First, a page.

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Google’s obsession with AI-powered computational photography could push the boundaries of what’s acceptable on the soon-to-be-announced Pixel 9 Pixabay

Google will launch the next generation of Pixel smartphones next month, and multiple leaks suggest a long-overdue upgrade to a critical feature. Sources from Android Authority, a tech newsletter, report that the three Pixel 9 devices (the Pixel 9, Pixel 9 Pro, and Pixel 9 Pro XL) will all feature an ultrasonic fingerprint reader.

This upgrade addresses a problem which has been plaguing Pixel users for years as previous smartphone models used an optical fingerprint sensor, prone to being unresponsive and inaccurate.

In Reddit threads going back several years, people consistently complained about the feature's poor performance. One person described it as "useless," while another wondered if something was wrong with their fingers.

Google's support pages are littered with complaints about the sensors, expressing bemusement at the technology's inaccuracy.

Ultrasonic Fingerprint Reader

An ultrasonic fingerprint reader is going to be a game-changer for Pixel smartphones. The technology would allow for greater fidelity in reading the fingerprint, greater security in unlocking the device, and greater accuracy when dealing with a wet display or finger.

True to its name, the tech operates by "sending pulses of ultrasonic sound waves from the transducer to your finger." This allows the hardware to capture the echoes as they bounce off, making the sensor faster and more reliable than the old tech.

Qualcomm's 3D Sonic Gen 2 adds its own twist by creating a "deeply accurate image" of a person's fingerprints.

It highlights all the unique characteristics of a user's prints, making the technology more secure than optical scanners. 3D Sonic even offers "high performance across a wide range of operating conditions," such as rain or dirt.

Display And Design

The new sensor is not the only upgrade to the core hardware of the Pixel 9 series that Google is expected to make. There are strong rumours that there will be a new and improved display.

Google could be preparing to use dual-stack technology, offering the Pixel 9 a brighter display with a longer life and reduced power consumption. Leaked videos of the new range also show a reworked camera bar.

Rather than stretching across the entire length of the smartphone's rear case - as on the Pixel 6, 7, and 8 models - the camera bar stops short of the edges with wide round corners.

This camera bar echoes a design cue from last year's Pixel Fold. It also features dual lenses and an LED flash. The larger Pixel 9 Pro is expected to ship with three lenses, including an x5 telephoto lens with periscope zoom.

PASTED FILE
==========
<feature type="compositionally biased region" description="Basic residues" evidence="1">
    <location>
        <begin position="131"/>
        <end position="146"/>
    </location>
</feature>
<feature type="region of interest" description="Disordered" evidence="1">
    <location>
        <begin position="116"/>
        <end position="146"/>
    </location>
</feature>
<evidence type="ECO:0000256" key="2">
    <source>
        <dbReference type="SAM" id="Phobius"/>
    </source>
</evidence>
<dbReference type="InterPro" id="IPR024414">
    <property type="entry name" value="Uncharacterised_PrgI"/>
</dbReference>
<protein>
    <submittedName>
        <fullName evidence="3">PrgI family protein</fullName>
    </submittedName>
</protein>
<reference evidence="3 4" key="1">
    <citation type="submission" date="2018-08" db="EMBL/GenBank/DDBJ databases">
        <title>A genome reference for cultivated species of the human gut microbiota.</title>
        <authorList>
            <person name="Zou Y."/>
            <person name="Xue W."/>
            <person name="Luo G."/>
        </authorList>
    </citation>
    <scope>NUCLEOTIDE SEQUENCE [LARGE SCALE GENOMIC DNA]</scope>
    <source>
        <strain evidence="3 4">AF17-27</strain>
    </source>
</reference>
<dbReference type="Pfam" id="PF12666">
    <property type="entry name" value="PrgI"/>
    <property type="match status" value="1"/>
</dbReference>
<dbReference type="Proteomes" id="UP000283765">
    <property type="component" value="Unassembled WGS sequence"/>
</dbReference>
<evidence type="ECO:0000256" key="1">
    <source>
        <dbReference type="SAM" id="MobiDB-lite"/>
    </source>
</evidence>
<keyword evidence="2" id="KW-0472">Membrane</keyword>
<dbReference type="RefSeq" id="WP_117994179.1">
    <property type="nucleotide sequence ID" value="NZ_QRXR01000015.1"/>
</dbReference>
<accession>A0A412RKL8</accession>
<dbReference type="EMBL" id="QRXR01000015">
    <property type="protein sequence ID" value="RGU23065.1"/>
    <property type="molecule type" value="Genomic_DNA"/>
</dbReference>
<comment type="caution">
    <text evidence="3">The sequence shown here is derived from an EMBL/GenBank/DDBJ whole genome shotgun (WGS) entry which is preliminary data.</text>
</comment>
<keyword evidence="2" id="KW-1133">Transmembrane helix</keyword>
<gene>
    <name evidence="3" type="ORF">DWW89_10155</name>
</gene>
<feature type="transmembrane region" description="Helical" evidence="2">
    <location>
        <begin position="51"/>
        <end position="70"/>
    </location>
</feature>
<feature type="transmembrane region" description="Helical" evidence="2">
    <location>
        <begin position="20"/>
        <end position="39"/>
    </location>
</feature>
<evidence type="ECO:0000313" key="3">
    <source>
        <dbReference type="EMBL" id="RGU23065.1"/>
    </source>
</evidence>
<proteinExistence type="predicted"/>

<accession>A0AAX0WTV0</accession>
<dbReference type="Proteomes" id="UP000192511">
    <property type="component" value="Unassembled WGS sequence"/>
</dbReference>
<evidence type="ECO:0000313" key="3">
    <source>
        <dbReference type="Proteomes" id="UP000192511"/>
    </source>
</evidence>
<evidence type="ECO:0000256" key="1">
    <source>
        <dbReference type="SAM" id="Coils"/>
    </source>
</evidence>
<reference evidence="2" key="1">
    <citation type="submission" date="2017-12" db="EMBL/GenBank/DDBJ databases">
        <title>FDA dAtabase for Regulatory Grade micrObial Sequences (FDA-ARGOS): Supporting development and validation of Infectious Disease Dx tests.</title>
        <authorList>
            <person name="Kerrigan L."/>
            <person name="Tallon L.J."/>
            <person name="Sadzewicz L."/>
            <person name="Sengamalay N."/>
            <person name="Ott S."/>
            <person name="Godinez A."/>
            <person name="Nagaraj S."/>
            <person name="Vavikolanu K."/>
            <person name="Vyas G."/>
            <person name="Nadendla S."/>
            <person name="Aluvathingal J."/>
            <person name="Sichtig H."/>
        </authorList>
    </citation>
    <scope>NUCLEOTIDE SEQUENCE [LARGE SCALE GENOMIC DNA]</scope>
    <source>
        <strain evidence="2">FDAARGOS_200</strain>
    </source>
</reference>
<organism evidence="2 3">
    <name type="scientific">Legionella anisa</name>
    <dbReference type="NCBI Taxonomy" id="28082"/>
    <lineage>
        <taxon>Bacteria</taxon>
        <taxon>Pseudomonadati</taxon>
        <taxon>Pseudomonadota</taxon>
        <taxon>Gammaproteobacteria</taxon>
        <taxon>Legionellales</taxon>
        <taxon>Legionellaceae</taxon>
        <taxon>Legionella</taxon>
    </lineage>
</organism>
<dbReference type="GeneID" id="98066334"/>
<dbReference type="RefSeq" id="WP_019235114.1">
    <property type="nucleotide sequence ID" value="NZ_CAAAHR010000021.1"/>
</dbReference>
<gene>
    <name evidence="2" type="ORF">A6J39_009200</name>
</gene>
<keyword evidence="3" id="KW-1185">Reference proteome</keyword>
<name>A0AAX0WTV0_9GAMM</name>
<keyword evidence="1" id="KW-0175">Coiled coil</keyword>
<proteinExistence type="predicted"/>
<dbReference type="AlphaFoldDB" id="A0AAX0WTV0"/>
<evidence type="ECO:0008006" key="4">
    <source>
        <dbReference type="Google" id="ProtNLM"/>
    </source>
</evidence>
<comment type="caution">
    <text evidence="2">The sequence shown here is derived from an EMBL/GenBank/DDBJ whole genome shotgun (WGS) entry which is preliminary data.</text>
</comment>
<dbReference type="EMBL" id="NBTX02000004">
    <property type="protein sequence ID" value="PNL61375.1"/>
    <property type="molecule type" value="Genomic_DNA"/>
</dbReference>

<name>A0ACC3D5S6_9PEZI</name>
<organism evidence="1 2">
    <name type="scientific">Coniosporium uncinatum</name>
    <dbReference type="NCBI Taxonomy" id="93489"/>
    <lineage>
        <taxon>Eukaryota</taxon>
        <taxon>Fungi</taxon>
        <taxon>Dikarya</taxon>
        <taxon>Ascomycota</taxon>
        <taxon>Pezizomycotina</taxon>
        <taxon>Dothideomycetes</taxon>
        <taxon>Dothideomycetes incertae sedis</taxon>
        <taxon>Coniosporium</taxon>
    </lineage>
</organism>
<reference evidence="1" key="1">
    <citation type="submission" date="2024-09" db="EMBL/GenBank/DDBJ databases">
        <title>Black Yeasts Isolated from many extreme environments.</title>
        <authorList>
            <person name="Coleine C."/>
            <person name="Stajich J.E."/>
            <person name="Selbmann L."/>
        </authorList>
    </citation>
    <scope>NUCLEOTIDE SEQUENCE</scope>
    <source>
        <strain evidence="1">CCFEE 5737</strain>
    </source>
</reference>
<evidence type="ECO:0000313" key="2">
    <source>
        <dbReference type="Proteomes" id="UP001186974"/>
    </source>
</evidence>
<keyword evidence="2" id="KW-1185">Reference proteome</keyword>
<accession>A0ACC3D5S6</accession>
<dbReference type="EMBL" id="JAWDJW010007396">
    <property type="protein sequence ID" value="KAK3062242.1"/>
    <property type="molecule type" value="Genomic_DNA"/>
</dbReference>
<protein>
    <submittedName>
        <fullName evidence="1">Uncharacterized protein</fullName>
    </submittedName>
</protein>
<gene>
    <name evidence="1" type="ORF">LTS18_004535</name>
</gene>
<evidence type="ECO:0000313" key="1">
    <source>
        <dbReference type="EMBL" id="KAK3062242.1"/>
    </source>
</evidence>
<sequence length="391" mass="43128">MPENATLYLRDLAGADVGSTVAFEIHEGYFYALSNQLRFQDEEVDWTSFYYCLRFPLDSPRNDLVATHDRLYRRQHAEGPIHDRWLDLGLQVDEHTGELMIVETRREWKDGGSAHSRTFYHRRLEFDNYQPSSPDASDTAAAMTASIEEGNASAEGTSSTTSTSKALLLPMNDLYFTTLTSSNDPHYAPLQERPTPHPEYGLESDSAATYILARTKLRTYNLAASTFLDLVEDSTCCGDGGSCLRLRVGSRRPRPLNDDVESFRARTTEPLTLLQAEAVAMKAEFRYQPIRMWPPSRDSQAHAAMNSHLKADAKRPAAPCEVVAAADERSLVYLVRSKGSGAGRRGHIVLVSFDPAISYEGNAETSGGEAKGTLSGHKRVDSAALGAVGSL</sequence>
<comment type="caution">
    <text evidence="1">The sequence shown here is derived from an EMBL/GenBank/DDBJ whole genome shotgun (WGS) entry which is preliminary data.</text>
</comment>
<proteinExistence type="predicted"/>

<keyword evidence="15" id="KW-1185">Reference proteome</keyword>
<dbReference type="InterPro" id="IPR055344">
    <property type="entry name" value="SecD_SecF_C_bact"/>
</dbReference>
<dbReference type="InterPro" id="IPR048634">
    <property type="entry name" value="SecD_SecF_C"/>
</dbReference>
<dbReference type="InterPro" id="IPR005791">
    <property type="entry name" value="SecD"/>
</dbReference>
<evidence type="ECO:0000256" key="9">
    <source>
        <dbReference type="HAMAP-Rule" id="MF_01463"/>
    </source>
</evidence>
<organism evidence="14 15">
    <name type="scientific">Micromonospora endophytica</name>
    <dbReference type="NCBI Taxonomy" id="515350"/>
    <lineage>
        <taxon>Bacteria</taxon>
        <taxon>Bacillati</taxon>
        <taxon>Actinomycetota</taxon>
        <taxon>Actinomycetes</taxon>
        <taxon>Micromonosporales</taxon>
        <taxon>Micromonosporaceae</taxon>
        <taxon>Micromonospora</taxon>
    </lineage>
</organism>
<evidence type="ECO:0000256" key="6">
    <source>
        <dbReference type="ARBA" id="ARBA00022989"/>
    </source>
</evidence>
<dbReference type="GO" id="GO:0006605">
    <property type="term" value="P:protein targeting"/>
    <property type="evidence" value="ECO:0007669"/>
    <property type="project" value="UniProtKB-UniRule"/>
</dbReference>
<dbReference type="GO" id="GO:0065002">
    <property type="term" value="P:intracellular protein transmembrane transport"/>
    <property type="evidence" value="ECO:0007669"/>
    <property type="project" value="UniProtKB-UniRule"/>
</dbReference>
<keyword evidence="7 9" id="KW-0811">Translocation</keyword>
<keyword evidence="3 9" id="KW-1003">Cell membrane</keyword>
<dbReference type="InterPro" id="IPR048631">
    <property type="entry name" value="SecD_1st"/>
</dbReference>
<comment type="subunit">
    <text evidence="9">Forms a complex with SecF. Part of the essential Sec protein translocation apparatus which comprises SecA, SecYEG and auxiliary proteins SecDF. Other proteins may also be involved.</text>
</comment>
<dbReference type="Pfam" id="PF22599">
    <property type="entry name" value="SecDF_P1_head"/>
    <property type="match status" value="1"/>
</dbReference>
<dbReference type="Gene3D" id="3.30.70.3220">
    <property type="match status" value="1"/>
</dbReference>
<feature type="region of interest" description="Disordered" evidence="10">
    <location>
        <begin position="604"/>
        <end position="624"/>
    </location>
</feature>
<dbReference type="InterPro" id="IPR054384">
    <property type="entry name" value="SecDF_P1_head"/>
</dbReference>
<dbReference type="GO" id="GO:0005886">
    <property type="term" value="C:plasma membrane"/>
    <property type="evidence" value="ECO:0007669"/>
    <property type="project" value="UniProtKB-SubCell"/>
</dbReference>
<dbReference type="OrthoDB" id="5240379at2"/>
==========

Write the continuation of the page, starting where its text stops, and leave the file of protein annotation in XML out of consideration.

Rumours also abound of a new 'pink' colourway for those who like their phones to stand out from the crowd.

AI Features

Finally, it is widely expected that Google will launch a slew of AI features for their new Pixel range, potentially under the name "Google Eye" or "Google AI". Google Pixel devices have always been known for their AI features.

Since the very beginning, Google has worked to integrate AI technology into its smartphones, and with generative AI popping up in just about every new device at the moment, it's no surprise that they've put their own twist on the trend.

According to Android Authority, Google plans to introduce a mix of new and existing features, including a tool resembling Microsoft's controversial Recall. The new devices will include Circle to Search, already available on Pixels, and even select third-party devices, as well as three completely new features.

The first is Add Me, which claims to ensure everyone's in a group photo. This photo technology will be an upgraded version of Best Take, which can change people's facial expressions and merge takes with different people in them. Best Take was first introduced with the Pixel 8 series, and while controversial, it proved popular with users.

Another new feature is Studio, a photo editing tool that will integrate into the Pixels screenshot editor app, allowing users to create ("remix") stickers. Lastly, and perhaps the most exciting feature, is Pixel Screenshots.

Pixel Screenshots is a feature closely resembling Microsoft's controversial Recall feature. Recall is a controversial Windows 11 feature which automatically captures everything you're doing and uses on-device AI to let you quickly find information from whatever you are looking for.

Since being announced, the feature has been criticized for its privacy implications, especially after it was revealed that any attacker with access to your machine could read everything stored by the feature. These concerns caused Microsoft to pause the rollout of the tool.

Google's take on the feature is different and more privacy-focused: instead of automatically capturing everything you're doing, it will only work on screenshots you take yourself. When you do that, the app will add some extra metadata, such as app names, web links, and related pages.

After that, it will be processed by a local AI, presumably the new multimodal version of Gemini Nano, which will let you search for specific screenshots just by their contents and ask a bot questions about them.

Google is scheduled to hold an event on August 13, during which we expect to see a range of new Pixel devices, from smartphones to smartwatches, and potentially a new series of Pixel Buds.